In Mountain View, a Giants fan and Google engineer posts a random meme on the SF Giants Fans group on Google+ to try and remind people it’s there. People notice, but only ones who are employed by Google. Giants twitter is full of people complaining about Belt, and Carmen bravely fighting them off.
3:46 - PITCH 8 - 92 MPH Fastball on the inside edge of the plate, waist high.
Belt fouls the ball towards the Angels dugout, somehow keeping his hands in enough to avoid getting hit on the hand. As he steps back from the plate, Belt looks at his left hand and then his right hand, counting his knuckles as he suffers from PTSD of one of the 327 times getting hit by a pitch broke something and put him on the disabled list. He quickly wipes the sweat forming from his brow.
Barria, being a rookie pitcher, completely misses this piece of key information. So does catcher Martin Maldonaldo, who wants to get a baseball from umpire Doug Eddings, but Eddings wants to throw the ball to Barria himself to take a break from squatting already this much behind the plate. Thus, neither pitcher nor catcher try to pursue this obvious weakness again.
Krukow notes that Barria is showing excellent control, keeping everything around the plate.
4:15 - PITCH 9 - 92 MPH Fastball on the outside edge of the plate at chest level.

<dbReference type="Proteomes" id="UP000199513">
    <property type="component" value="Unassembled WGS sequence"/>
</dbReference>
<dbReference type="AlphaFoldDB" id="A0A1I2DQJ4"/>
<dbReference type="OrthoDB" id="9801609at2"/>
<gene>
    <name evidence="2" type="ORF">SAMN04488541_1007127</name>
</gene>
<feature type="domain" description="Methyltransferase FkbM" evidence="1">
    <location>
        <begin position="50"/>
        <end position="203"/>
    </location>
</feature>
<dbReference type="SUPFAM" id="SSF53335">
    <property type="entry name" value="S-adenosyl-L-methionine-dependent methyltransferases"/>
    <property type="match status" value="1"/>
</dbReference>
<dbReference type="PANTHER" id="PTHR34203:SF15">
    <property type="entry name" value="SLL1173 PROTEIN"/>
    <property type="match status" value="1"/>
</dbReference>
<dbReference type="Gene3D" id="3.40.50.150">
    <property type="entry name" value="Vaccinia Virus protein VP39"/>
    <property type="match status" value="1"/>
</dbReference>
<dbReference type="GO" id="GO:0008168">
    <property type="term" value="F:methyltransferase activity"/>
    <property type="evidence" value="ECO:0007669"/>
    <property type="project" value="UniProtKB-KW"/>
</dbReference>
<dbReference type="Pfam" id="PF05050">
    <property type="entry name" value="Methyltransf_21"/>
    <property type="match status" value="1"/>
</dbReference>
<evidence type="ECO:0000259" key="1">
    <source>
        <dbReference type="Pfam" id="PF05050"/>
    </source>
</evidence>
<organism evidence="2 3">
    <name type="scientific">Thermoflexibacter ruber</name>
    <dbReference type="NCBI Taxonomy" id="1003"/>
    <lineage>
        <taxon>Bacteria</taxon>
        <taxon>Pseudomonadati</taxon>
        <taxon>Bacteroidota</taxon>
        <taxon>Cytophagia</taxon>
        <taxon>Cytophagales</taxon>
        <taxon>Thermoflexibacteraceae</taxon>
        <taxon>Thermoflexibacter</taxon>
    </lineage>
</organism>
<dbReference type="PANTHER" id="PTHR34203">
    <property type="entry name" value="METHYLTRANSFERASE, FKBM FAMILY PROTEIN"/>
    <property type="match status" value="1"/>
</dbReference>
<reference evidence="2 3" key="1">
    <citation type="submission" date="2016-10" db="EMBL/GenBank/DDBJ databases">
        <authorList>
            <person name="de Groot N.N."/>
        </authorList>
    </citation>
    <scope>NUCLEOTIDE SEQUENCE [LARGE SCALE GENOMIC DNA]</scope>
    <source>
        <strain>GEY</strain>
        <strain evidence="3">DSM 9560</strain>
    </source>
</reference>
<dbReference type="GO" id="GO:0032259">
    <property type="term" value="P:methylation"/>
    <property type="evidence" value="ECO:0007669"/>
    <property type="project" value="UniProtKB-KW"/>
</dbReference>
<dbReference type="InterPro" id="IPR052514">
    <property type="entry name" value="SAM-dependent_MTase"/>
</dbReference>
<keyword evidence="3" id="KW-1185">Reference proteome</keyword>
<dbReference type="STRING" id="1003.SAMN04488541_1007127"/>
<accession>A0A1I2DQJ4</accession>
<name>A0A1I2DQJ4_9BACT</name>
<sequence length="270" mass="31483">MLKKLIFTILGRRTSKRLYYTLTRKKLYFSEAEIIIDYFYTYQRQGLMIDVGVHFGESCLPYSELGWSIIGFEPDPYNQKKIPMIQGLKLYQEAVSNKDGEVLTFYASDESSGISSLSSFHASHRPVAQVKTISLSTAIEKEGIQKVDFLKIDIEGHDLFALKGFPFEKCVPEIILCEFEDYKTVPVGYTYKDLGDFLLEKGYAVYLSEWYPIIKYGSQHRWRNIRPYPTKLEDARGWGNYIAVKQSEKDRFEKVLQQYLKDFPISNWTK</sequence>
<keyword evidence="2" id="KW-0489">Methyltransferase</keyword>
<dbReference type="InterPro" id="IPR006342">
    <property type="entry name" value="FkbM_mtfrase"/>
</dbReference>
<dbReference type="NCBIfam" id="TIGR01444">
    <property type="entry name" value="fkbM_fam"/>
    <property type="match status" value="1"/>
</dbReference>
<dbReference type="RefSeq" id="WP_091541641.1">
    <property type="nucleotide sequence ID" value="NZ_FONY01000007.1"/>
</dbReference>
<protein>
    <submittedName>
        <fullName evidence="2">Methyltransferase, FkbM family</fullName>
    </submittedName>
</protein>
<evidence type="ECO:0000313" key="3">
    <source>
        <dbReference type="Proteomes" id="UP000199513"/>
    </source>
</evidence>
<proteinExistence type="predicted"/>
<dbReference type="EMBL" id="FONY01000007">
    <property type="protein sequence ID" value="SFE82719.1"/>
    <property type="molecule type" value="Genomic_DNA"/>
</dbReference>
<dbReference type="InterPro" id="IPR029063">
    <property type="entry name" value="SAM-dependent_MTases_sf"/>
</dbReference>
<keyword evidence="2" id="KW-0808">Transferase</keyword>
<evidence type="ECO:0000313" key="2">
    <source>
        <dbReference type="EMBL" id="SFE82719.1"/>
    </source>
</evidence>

9 pitches in, Belt has worked the count full. Krukow gloats about his jinx, saying “Except there,” but he has wasted his jinx for Ball 3, and not Ball 4. The Baseball Gods laugh in his direction, which ends up being in all of our directions.
4:41 - Pickoff throw to first.
Barria finally remembers there is a runner on first, even if it a runner with 48 career stolen bases. Not in the Majors, 48 total as a professional, since being drafted in 2011. Barria figures that, even if it is better late than never, he should show the coaches that he knows there is a runner there and is making a token effort to keep the runner on. After all, it’s still only the first inning, and it’s not like his arm is getting tired. “This at-bat will end soon,” he thinks, activating his own jinx.
5:11 - PITCH 10 - 92 MPH Fastball right down the pipe.
Belt fouls the ball almost straight back.
In Orinda, a KNBR caller takes note of this and begins writing his monologue for why Belt needs to be cut in favor of anybody else, because he can’t hit a pitch so fat it makes Pablo Sandoval look svelte.